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August 21, 2009

Celebrating 100 Years: The Burgess Shale

One of the absolute coolest fossil sites is the Burgess Shale, located near Field, British Columbia. The formation was discovered almost exactly 100 years ago, by paleontologist Charles Walcott of the Smithsonian. In it are preserved the remains of the ocean life from over 500 million years ago, during the Cambrian period.

What is so interesting about the Burgess Shale is the incredible quality of the fossils. In general, fossils are remains of hard tissue: bones, shells, exoskeletons, teeth, and so on. The Burgess Shale fossils show soft tissue as well. Paleontologists find structures like eyes, and even whole organisms that didn't have hard parts at all. It's also one of the most productive fossil sites; there are a huge number of fossils coming out of a relatively small area.

Another neat feature of this fossil deposit is that it spans a time of rapid evolution. Between 542 and 488 million years ago, so many diverse forms of life developed that that time period is called the Cambrian Explosion. Many of these forms are bizarre, as well. There are spiny worms, 5 eyed arthropods with elephant trunks, and something that looks like a combination of jellyfish, sea cucumber, shrimp, and snail. And these are just a few of the sea creatures that roamed the ancient sea of the Cambrian. It is these forms, and the implications they have on how life developed, that make the Burgess Shale such an important, and amazingly cool, formation.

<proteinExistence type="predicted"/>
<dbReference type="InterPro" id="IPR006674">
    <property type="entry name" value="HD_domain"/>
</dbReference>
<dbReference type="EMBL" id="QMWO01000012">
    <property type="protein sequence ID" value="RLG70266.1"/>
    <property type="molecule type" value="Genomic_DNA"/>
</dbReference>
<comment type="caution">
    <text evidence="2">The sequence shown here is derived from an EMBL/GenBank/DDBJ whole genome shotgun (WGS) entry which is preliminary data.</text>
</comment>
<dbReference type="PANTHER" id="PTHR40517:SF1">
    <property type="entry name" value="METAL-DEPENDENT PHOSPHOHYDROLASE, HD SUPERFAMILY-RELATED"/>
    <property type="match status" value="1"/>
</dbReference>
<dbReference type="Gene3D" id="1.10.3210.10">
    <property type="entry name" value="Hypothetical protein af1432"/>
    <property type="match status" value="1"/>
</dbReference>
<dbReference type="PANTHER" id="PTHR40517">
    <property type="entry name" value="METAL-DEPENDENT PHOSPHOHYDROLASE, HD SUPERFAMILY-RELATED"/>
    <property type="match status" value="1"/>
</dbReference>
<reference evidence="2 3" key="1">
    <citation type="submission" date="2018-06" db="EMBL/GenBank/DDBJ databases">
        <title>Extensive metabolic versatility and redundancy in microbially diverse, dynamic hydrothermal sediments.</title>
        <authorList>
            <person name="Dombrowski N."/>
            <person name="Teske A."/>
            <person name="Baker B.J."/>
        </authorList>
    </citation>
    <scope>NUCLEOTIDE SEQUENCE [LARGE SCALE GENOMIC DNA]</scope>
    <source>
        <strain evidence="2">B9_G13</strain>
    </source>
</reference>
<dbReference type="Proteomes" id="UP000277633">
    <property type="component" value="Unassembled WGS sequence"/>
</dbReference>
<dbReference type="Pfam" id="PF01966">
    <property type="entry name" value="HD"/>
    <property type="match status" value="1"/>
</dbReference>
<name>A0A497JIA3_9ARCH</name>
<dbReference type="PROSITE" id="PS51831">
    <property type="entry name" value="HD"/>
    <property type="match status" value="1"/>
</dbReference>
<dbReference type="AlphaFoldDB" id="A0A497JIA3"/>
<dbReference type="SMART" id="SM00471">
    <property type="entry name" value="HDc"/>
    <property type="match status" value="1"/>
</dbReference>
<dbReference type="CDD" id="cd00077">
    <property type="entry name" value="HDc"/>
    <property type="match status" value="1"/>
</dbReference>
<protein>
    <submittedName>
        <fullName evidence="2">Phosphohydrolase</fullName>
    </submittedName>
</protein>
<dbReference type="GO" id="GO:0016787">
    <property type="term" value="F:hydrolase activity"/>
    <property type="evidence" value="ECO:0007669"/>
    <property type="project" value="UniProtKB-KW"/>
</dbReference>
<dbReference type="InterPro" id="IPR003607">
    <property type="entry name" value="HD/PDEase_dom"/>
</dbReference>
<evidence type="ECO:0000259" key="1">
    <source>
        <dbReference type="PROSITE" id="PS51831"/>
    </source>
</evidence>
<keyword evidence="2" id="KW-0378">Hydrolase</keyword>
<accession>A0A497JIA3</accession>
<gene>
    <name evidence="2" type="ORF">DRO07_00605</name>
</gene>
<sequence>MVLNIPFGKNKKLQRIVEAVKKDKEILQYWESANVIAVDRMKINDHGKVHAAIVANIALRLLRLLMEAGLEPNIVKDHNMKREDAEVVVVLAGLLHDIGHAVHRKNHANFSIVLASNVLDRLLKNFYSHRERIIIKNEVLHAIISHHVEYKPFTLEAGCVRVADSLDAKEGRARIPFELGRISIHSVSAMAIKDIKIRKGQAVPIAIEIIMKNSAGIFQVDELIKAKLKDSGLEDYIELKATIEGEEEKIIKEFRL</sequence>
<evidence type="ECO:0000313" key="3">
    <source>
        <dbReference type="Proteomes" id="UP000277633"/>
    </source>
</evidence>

Credit: American Institute of Physics